How China Ending its Rare Earth Export Quota Helps India

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With nations like Japan making alternate arrangements, over the years, China’s share of the world’s rare earth elements had dropped to about 90%.

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As 2014 ended, Avinash Chander, Scientific Advisor to India’s Defense Minister, lamented that China had stopped the supply of even basic metals like tungsten in addition to rare earth metals.

The impact of China’s recent decision to remove export quotas on rare earths is now being studied by India to understand its full implications.

Just late last month, China’s biggest producer of light earth metals, Baogang Rare Earth Group (BREG) became a dominant global player after merging with 5 smaller companies.

In the last few years, even as a rejuvenated India awakened to the myriad uses of rare earths, it had found it difficult to fill the gap left by China. According to this report in The Times of India, the Atomic Minerals Directorate for Exploration and Research (AMDER) continued its exploration for Uranium and rare earth metals in central India. But even though the overall quantum of the uranium ore (uranium oxide) in India had reached a total of 2,14,158 tons, most of it was not of very good quality.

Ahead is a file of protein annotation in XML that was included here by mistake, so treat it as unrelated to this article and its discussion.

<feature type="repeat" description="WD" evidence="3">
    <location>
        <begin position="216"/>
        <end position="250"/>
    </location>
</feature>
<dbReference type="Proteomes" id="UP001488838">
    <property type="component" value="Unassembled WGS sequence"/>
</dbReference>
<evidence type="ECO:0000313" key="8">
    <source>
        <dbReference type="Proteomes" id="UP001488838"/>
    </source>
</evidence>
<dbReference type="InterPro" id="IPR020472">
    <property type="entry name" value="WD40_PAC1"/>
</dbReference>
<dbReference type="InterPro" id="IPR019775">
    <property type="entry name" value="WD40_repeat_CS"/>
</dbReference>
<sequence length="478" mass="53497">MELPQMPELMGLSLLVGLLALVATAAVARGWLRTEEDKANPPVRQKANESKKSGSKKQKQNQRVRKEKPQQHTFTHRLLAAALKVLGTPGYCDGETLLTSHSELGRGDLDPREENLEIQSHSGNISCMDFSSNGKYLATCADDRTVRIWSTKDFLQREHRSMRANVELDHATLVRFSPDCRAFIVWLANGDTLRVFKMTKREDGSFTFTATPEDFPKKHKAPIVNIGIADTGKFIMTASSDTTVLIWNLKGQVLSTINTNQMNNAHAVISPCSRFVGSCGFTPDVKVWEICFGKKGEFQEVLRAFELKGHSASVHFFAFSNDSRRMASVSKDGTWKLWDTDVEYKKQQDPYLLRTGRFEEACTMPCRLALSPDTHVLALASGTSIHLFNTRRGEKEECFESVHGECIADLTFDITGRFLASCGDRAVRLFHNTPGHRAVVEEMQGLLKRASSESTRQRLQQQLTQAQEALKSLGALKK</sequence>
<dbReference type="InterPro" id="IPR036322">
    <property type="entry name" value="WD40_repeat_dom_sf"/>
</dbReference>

In mid-2014, India’s state-owned National Aluminum Co Ltd (NALCO) had signed a Memorandum of Understanding (MoU) with another public sector company, Indian Rare Earths Ltd (IREL), to jointly set up a titanium slag plant. This plant would be helpful for India’s space program.

In August, India said it was commissioning a plant to produce up to 5,000 tons of rare earths a year, which could help it contribute about 5% to the global supply of the metals used in cameras, cars, iPhones and wind turbines. The plant in the State of Odisha would produce rare earth oxides by processing monazite from beach sand.

The author, Sohrab Darabshaw, contributes an Indian perspective on industrial metals markets to MetalMiner.

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